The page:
Trigger Finger

Painful Snapping of the Finger Tendons

trigger finger
A trigger finger causes a painful snapping sensation.. Marcela Barsse / Getty Images

Trigger finger is a common problem that causes pain and snapping of the tendons in the fingers. The problem that occurs in a patient who has trigger finger is due to the tendons of the fingers, and the sheath in which these tendons live.

The name trigger finger is the symptom of triggering or snapping of the finger. This occurs when relaxing a clenched finger or fist, the affected trigger finger remains flexed.

When enough force has been gathered, the trigger finger will suddenly snap into an extended position, like pulling a trigger.

Finger Tendons

The tendons in your fingers are like ropes that attach to the ends of your fingers. When your forearm muscles contract, the tendons pull the fingers into a fist. The tendons run part of their course through a sheath called the flexor tendon sheath. In patients who have a trigger finger, this mechanism of movement of the tendon within the sheath is not smooth.

Each finger tendon sheath is a thin tube that runs from the mid-palm towards the end of the finger.  The sheath is reinforced in several locations; this reinforced part of the sheath is called a pulley.  The first pulley on the tendon sheath (called the A1 pulley) is the location where a trigger finger is getting hung up.  In patients with a trigger finger, this is the location of pain when pressed in the palm of the hand.

Many patients have symptoms other than just a snapping sensation of the finger.  Other signs of a trigger finger can include a weakened grip and difficulty performing repetitive movements of the finger.  Many patients experience numbness of the fingers, although this is more commonly the result of carpal tunnel syndrome, which occurs frequently along with trigger finger.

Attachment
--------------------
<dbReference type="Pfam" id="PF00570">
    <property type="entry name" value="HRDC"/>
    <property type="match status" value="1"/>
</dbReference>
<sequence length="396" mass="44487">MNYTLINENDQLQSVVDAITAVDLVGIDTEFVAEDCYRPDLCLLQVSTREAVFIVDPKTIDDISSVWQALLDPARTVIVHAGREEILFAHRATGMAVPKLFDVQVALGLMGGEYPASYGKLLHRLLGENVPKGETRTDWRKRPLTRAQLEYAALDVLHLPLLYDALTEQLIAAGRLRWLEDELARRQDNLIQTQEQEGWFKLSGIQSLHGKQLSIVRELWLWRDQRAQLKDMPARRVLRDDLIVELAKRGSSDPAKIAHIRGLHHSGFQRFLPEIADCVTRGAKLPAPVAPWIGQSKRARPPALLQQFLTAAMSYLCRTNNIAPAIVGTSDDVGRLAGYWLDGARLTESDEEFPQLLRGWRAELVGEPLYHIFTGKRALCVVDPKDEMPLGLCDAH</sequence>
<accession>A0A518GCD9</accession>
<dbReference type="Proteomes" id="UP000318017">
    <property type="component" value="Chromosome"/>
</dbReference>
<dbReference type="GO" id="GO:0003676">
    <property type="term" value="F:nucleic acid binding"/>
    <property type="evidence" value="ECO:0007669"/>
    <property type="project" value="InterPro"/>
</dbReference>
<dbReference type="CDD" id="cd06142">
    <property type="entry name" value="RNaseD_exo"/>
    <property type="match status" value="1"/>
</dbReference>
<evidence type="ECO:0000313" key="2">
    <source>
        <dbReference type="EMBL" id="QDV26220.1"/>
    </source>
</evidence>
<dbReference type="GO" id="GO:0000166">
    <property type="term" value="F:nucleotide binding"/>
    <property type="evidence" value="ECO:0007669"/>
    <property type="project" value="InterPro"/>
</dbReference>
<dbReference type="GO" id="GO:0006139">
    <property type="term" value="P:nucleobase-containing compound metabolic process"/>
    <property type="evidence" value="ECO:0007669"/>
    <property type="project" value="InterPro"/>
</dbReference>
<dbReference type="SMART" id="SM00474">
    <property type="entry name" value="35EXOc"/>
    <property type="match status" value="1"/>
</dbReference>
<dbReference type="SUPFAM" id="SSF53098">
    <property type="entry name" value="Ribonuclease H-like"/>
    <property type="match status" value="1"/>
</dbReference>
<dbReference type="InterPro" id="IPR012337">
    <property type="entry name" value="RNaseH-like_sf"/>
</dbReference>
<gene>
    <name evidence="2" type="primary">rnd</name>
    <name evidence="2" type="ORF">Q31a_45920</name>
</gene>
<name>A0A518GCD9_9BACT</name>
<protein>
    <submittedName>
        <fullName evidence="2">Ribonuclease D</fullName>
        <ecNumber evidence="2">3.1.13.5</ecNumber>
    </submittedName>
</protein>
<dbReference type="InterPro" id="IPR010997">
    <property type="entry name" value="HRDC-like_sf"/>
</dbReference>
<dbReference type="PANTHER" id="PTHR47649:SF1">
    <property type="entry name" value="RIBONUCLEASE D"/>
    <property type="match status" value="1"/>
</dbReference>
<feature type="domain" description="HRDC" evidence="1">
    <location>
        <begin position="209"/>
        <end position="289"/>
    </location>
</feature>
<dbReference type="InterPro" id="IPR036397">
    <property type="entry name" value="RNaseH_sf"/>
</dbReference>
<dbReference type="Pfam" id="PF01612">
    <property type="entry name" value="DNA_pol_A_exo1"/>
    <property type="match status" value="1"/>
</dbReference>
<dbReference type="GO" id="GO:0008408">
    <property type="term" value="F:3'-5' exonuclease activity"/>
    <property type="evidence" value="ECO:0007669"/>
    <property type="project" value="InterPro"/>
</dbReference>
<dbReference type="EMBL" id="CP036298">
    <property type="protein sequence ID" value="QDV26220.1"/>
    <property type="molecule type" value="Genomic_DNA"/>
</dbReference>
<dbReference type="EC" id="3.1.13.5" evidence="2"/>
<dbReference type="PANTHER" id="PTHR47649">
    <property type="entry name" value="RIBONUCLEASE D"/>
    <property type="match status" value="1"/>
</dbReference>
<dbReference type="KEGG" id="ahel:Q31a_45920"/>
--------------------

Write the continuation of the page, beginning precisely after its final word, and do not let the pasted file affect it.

Trigger Finger Causes

The cause of trigger finger is often unclear, and can seemingly appear from nowhere. It can occur in one or more fingers, and can occur at different times in different locations. Trigger finger results from a discrepancy between the size of the tendon and the size of the entrance to the tendon sheath. This discrepancy can be the result of localized inflammation or a nodular swelling on the tendon itself.

When the size discrepancy between the tendon and the tendon sheath reaches a critical point, the tendon will experience resistance from the tendon sheath. At first, this is felt as a snapping of the trigger finger when relaxing a fist. If the condition worsens, the trigger finger may need applied pressure from other fingers to straighten, or may not straighten at all.

Trigger finger is about 6 times more common in women than in men, and much more common in individuals with diabetes or rheumatoid arthritis. There has also been speculation that other factors such as genetic predisposition and occupational use can increase the chance of developing a trigger finger.

Trigger Finger Treatment

Trigger finger treatments may consist of simple steps, injections, or surgery. Often people start off with something simple, and if the symptoms persist or return, a more invasive treatment may be recommended. Some of the simplest treatments include splinting of the affected digit, physical therapy, and giving the problem some time to see if the symptoms resolve. 

Sources:

Adams JE, Habbu R. "Tendinopathies of the Hand and Wrist" J Am Acad Orthop Surg. 2015 Dec;23(12):741-50.

Saldana MJ. "Trigger Digits: Diagnosis and Treatment" J Am Acad Orthop Surg July/August 2001; 9:246-252.

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